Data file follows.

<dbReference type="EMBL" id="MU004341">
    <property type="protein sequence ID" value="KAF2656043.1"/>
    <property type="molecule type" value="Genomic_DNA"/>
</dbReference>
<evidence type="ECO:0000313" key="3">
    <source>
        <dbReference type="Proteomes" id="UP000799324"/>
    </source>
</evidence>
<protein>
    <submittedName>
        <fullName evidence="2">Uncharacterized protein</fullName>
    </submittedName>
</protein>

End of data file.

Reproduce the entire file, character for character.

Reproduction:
<dbReference type="EMBL" id="MU004341">
    <property type="protein sequence ID" value="KAF2656043.1"/>
    <property type="molecule type" value="Genomic_DNA"/>
</dbReference>
<evidence type="ECO:0000313" key="3">
    <source>
        <dbReference type="Proteomes" id="UP000799324"/>
    </source>
</evidence>
<protein>
    <submittedName>
        <fullName evidence="2">Uncharacterized protein</fullName>
    </submittedName>
</protein>